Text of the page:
UWIN is pleased to announce that six undergraduate students and four post-baccalaureate researchers have been awarded 2016 Washington Research Foundation Innovation Fellowships in Neuroengineering.  You can read their exceptional biographies below, and follow the links to see all of UWIN’s undergraduate and post-baccalaureate fellows.

2016 WRF Innovation Undergraduate Fellows:

Abe Elliott Abe (2016 fellow) is an undergraduate student in Physics working with Adrienne Fairhall in the Physiology and Biophysics department. Elliott’s research investigates trial and error learning in the Zebra Finch song system. He is analyzing the timing variation of male Zebra Finch songs, with the goal of using data from recordings to inform bio-physiological models of trial and error learning. After graduation, Elliott plans to pursue a Ph.D. in physics, with an emphasis in computational neuroscience modeling.
Birch Camille Birch (2016 fellow) is an undergraduate student in Bioengineering working with Eberhard Fetz in the Physiology and Biophysics department. Camille’s research uses the Neurochip-3, a powerful new head-mounted electrophysiology system, to investigate the behavioral state-dependence of functional neural connectivity between the prefrontal cortex and the motor cortex of non-human primates. She is particularly interested in neural engineering research contributing to advances in rehabilitation medicine.
Hodge Joe Hodge (2016 fellow) is an undergraduate student in Biomedical Engineering and Organismal Biology at Vanderbilt University working with David Perkel in the UW Biology and Otolaryngology departments. Joe’s research investigates bipedal balancing in birds, as an example of natural multimodal sensory processing. He focuses on the sensory cues and feedback algorithms birds use to maintain balance and upright posture in the face of dynamic perturbations. After receiving his bachelor’s degree, Joe intends to continue research in neuroengineering as part of a Ph.D. program.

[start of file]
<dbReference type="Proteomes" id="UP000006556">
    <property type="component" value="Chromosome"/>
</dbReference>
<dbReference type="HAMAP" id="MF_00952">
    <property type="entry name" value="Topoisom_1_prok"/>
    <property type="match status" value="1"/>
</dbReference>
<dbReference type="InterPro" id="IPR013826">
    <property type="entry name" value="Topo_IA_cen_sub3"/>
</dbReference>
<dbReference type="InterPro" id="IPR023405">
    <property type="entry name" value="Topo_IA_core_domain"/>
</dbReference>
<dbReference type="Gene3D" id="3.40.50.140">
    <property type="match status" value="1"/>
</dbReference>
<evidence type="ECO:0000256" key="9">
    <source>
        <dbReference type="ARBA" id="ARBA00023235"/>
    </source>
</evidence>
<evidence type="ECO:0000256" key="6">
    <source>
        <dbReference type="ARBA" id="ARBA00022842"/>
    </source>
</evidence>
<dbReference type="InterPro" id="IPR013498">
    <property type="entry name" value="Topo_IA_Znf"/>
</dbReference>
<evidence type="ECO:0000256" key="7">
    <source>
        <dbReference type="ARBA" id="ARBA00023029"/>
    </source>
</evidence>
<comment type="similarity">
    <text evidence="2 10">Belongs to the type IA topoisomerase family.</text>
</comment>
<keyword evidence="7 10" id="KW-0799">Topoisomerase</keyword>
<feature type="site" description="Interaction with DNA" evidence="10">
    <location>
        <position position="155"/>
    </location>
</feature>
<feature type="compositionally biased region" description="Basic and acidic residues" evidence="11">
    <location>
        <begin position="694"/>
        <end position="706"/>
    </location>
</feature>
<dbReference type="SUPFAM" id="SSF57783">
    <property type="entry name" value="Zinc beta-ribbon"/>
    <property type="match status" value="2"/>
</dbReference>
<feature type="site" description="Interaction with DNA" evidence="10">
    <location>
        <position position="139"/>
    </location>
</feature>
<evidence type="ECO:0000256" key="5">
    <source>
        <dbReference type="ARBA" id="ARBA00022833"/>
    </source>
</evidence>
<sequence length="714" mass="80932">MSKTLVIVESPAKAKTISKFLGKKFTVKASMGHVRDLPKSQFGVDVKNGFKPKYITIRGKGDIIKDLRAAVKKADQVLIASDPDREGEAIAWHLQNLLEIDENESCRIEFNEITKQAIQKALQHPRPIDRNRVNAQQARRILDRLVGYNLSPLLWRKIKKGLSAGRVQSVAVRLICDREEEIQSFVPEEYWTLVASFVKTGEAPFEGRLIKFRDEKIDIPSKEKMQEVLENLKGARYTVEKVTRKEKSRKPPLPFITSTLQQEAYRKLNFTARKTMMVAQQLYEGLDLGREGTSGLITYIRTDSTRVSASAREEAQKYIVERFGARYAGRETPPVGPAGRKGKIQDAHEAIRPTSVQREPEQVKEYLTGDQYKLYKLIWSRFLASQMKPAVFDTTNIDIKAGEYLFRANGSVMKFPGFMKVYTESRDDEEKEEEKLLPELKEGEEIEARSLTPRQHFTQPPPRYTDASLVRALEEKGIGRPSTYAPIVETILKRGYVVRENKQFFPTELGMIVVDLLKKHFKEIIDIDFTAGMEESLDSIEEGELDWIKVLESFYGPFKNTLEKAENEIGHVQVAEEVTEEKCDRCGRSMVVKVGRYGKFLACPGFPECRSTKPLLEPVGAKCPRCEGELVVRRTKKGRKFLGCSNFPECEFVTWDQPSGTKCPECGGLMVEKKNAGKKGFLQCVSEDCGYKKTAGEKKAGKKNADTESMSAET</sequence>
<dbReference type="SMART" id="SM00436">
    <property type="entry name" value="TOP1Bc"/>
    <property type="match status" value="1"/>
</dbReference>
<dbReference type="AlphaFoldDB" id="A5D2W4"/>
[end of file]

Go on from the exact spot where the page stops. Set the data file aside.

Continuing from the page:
Ramadan Mahdi Ramadan (2016 fellow) is an undergraduate Neurobiology major working with Raj Rao in the Computer Science department. Mahdi has a keen interest in neural engineering and machine learning, and his research focuses on assessing and developing the functionality of electrocorticography-based brain-computer interfaces. He hopes to continue his investigations into rehabilitation technology after graduation.
Rockhill Alex Rockhill (2016 fellow) is an undergraduate student completing honors programs in Neurobiology, Applied Math in Biological and Life Science, and Computational Neuroscience. He is working with Wyeth Bair and Anitha Pasupathy in Biological Structure. Alex studies shape recognition in an intermediate structure in the ventral visual pathway. He is specifically investigating whether shape orientation and curvature preferences that have been previously characterized in two dimensions are encoded differently for three-dimensional shapes, with the goal to study dynamic shape encoding in the future.